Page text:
We’re not done.
It’s not just the links. Words and language change too
I warned you that this could drive you crazy. Links aren’t even the half of what you will want to work on. I also said we would focus on the good stuff though, and this brings me to the next point.
7. When you work with your archives, you start to think more proactively about the publishing you do. You think about the completeness of your processes. You realize that you have considered hitting that “publish” command to mean you are done, and it doesn’t mean that at all. It only means “publish so others can see this too.”
If you were to newly consider everything I have talked about up to now, and not take the easy way out, not thinking “I’m not as picky as you are Rosa, I’ll live with it,” (come on now, stick with me) how would you change your publishing process?
Remember: Ignorance is not bliss. Knowledge is the power of renewed energy.
You will probably do what I have done: Tweak your publishing process, or add to it. I realized that mine was not nearly complete enough. It could have added significant, self-sustaining life to my publishing foundations. I now have a brand new process for what I do after I publish a post for the first time, and before it begins to slip too far into the archives.
I have set up a very simple trace system which is nothing more than a new rule I live by as a publisher. Every single time I publish a new post, I go back to re-read and newly edit the post which has now slipped 5-back on my list. I find I can now edit it pretty ruthlessly, because it is already old and needs no “fresh post context” anymore: What it does need, is my “archive integrity context” and those are now two entirely different things.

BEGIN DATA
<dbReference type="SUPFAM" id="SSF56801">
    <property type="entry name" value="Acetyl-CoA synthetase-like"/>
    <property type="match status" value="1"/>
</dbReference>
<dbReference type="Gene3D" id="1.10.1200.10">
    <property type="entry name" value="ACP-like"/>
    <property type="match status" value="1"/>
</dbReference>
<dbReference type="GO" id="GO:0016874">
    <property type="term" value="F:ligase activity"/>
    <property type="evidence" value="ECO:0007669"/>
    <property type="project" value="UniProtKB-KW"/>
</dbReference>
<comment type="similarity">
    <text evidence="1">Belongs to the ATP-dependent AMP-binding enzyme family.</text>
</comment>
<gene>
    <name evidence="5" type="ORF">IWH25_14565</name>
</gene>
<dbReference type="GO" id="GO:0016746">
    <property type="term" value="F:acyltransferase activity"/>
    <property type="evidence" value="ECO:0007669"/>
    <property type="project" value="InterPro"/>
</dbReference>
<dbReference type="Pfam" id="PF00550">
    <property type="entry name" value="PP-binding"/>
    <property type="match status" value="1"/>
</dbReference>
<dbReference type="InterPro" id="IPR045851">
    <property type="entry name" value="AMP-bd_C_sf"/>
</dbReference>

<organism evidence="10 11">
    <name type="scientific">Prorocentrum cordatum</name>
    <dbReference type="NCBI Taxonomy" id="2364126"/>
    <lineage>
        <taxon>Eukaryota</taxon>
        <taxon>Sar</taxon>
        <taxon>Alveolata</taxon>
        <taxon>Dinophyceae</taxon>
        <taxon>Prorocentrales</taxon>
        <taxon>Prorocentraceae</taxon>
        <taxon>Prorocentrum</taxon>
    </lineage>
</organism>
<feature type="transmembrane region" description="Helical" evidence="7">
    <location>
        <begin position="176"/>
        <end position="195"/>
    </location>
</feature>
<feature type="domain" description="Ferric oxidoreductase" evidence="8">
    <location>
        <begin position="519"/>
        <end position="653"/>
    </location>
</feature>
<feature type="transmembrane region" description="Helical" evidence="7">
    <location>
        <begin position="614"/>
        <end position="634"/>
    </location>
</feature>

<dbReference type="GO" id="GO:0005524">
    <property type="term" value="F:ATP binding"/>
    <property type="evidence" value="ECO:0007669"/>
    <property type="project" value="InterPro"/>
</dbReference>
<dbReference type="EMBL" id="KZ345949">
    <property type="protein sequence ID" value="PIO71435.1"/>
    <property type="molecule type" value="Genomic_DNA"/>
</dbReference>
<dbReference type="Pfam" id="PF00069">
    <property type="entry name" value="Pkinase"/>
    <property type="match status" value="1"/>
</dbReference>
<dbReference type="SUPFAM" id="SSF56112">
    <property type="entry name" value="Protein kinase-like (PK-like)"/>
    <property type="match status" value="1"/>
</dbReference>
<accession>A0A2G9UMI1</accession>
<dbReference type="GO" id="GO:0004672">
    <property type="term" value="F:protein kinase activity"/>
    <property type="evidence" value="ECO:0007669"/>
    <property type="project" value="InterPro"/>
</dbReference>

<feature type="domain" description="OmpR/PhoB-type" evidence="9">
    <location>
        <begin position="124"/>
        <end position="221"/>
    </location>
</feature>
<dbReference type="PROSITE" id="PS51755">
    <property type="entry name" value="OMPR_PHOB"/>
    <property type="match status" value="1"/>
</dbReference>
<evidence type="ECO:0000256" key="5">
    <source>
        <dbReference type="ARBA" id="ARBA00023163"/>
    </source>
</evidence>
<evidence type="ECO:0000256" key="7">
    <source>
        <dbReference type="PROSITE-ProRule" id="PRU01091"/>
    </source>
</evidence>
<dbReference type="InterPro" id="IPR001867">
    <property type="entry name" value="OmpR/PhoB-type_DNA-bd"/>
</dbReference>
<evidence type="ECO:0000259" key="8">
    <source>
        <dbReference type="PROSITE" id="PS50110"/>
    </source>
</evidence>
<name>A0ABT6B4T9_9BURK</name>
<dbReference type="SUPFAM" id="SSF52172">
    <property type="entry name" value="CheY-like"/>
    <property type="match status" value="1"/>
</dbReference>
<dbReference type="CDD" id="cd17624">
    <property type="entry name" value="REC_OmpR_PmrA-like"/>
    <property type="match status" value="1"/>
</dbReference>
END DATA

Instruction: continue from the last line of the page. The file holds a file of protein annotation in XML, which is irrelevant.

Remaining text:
GEEKY TECH TIP: If you have multiple sites like me, you know this is not a simple matter of looking 5-back down your posting dashboard. I am newly using my Tumblr for this purpose, being sure I aggregate everything I publish there. You may use another app instead: The trick is use one with a bookmarklet and/or auto-feed to do the aggregation work for you.
CONVERSATIONAL TIP: One thing I do adore about the new TalkingStory.org is the comment conversation subscription readers can select if they choose to be notified about post updates. Therefore, if I significantly edit an old posting, I can also add a brief new comment that mentions what I did, and only those who had subscribed to the conversation will get that alert.
My goodness, do we really need older archives at all?
At this point, I may have you thinking that you want to keep new readers out of your archives altogether, and focused on the new stuff instead. Not a blanket decision for me, though there are certain old posts I will shake my head at and sigh over. Fortunately, I also started to get back that sense of awe we now take for granted — and shouldn’t: When they have the amazing vastness of the internet to choose from, people all around the world are still arriving in MY archives. Wow.
That happy prospect of a fresh arrival got me to think I could do much better than impulsive, ruthless deletions. There came my next discovery: 8. You can have fun, and talk to people directly with simple, one-link landing pages. I have seized the opportunity I have with simply updating an old link landing page this way:
I am sorry, the article you are looking for has been retired.
It did a great job for me, and for others at one time, and now it has happily stepped aside.
It has been retired so that fresher writing can take its place with dazzling you, or collaborating with you, and sharing in that great feeling of being able to help someone.
I invite you to visit the new and better stuff on TalkingStory.org.
Talk to me in the comment boxes you find there,
and meet others in the Ho‘ohana Community.